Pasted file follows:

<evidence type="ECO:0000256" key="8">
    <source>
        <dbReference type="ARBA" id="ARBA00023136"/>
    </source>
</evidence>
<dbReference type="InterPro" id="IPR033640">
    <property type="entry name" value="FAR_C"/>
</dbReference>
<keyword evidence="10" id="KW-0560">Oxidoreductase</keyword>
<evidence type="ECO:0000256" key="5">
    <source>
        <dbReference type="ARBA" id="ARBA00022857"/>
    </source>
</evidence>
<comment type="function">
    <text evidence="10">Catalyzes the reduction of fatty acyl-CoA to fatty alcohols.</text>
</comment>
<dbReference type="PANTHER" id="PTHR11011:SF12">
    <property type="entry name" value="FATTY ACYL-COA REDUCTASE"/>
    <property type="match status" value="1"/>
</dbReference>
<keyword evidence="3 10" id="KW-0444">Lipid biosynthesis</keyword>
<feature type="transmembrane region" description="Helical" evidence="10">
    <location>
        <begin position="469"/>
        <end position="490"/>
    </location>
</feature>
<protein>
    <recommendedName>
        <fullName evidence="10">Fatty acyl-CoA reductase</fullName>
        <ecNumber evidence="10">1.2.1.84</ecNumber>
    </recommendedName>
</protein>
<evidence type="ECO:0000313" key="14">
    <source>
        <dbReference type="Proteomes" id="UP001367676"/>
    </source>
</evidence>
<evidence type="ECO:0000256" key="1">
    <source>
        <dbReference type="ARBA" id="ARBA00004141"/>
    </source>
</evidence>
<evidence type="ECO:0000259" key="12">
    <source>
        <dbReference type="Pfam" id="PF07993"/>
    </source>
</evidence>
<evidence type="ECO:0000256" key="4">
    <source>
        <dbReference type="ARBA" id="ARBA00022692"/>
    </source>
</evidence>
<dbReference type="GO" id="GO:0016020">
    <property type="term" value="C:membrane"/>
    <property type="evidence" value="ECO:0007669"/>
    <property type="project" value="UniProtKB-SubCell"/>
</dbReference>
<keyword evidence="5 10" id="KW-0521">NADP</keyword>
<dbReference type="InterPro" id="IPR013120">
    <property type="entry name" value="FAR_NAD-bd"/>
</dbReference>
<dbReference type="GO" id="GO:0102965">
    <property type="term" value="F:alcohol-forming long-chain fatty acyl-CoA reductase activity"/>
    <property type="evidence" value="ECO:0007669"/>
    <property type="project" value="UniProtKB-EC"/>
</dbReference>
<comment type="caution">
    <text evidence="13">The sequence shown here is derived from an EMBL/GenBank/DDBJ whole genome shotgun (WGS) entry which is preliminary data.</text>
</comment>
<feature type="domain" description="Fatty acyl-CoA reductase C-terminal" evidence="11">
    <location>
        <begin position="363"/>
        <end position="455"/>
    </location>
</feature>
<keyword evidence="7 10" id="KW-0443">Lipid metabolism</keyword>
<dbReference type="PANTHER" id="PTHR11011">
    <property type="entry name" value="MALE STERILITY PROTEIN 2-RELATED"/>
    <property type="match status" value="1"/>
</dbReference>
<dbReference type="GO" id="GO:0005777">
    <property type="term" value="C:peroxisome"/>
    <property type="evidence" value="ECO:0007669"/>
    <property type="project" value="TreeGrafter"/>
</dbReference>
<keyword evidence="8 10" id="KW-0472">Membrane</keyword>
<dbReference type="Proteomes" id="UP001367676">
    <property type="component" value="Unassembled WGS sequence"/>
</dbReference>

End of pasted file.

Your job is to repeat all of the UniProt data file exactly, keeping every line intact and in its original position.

<evidence type="ECO:0000256" key="8">
    <source>
        <dbReference type="ARBA" id="ARBA00023136"/>
    </source>
</evidence>
<dbReference type="InterPro" id="IPR033640">
    <property type="entry name" value="FAR_C"/>
</dbReference>
<keyword evidence="10" id="KW-0560">Oxidoreductase</keyword>
<evidence type="ECO:0000256" key="5">
    <source>
        <dbReference type="ARBA" id="ARBA00022857"/>
    </source>
</evidence>
<comment type="function">
    <text evidence="10">Catalyzes the reduction of fatty acyl-CoA to fatty alcohols.</text>
</comment>
<dbReference type="PANTHER" id="PTHR11011:SF12">
    <property type="entry name" value="FATTY ACYL-COA REDUCTASE"/>
    <property type="match status" value="1"/>
</dbReference>
<keyword evidence="3 10" id="KW-0444">Lipid biosynthesis</keyword>
<feature type="transmembrane region" description="Helical" evidence="10">
    <location>
        <begin position="469"/>
        <end position="490"/>
    </location>
</feature>
<protein>
    <recommendedName>
        <fullName evidence="10">Fatty acyl-CoA reductase</fullName>
        <ecNumber evidence="10">1.2.1.84</ecNumber>
    </recommendedName>
</protein>
<evidence type="ECO:0000313" key="14">
    <source>
        <dbReference type="Proteomes" id="UP001367676"/>
    </source>
</evidence>
<evidence type="ECO:0000256" key="1">
    <source>
        <dbReference type="ARBA" id="ARBA00004141"/>
    </source>
</evidence>
<evidence type="ECO:0000259" key="12">
    <source>
        <dbReference type="Pfam" id="PF07993"/>
    </source>
</evidence>
<evidence type="ECO:0000256" key="4">
    <source>
        <dbReference type="ARBA" id="ARBA00022692"/>
    </source>
</evidence>
<dbReference type="GO" id="GO:0016020">
    <property type="term" value="C:membrane"/>
    <property type="evidence" value="ECO:0007669"/>
    <property type="project" value="UniProtKB-SubCell"/>
</dbReference>
<keyword evidence="5 10" id="KW-0521">NADP</keyword>
<dbReference type="InterPro" id="IPR013120">
    <property type="entry name" value="FAR_NAD-bd"/>
</dbReference>
<dbReference type="GO" id="GO:0102965">
    <property type="term" value="F:alcohol-forming long-chain fatty acyl-CoA reductase activity"/>
    <property type="evidence" value="ECO:0007669"/>
    <property type="project" value="UniProtKB-EC"/>
</dbReference>
<comment type="caution">
    <text evidence="13">The sequence shown here is derived from an EMBL/GenBank/DDBJ whole genome shotgun (WGS) entry which is preliminary data.</text>
</comment>
<feature type="domain" description="Fatty acyl-CoA reductase C-terminal" evidence="11">
    <location>
        <begin position="363"/>
        <end position="455"/>
    </location>
</feature>
<keyword evidence="7 10" id="KW-0443">Lipid metabolism</keyword>
<dbReference type="PANTHER" id="PTHR11011">
    <property type="entry name" value="MALE STERILITY PROTEIN 2-RELATED"/>
    <property type="match status" value="1"/>
</dbReference>
<dbReference type="GO" id="GO:0005777">
    <property type="term" value="C:peroxisome"/>
    <property type="evidence" value="ECO:0007669"/>
    <property type="project" value="TreeGrafter"/>
</dbReference>
<keyword evidence="8 10" id="KW-0472">Membrane</keyword>
<dbReference type="Proteomes" id="UP001367676">
    <property type="component" value="Unassembled WGS sequence"/>
</dbReference>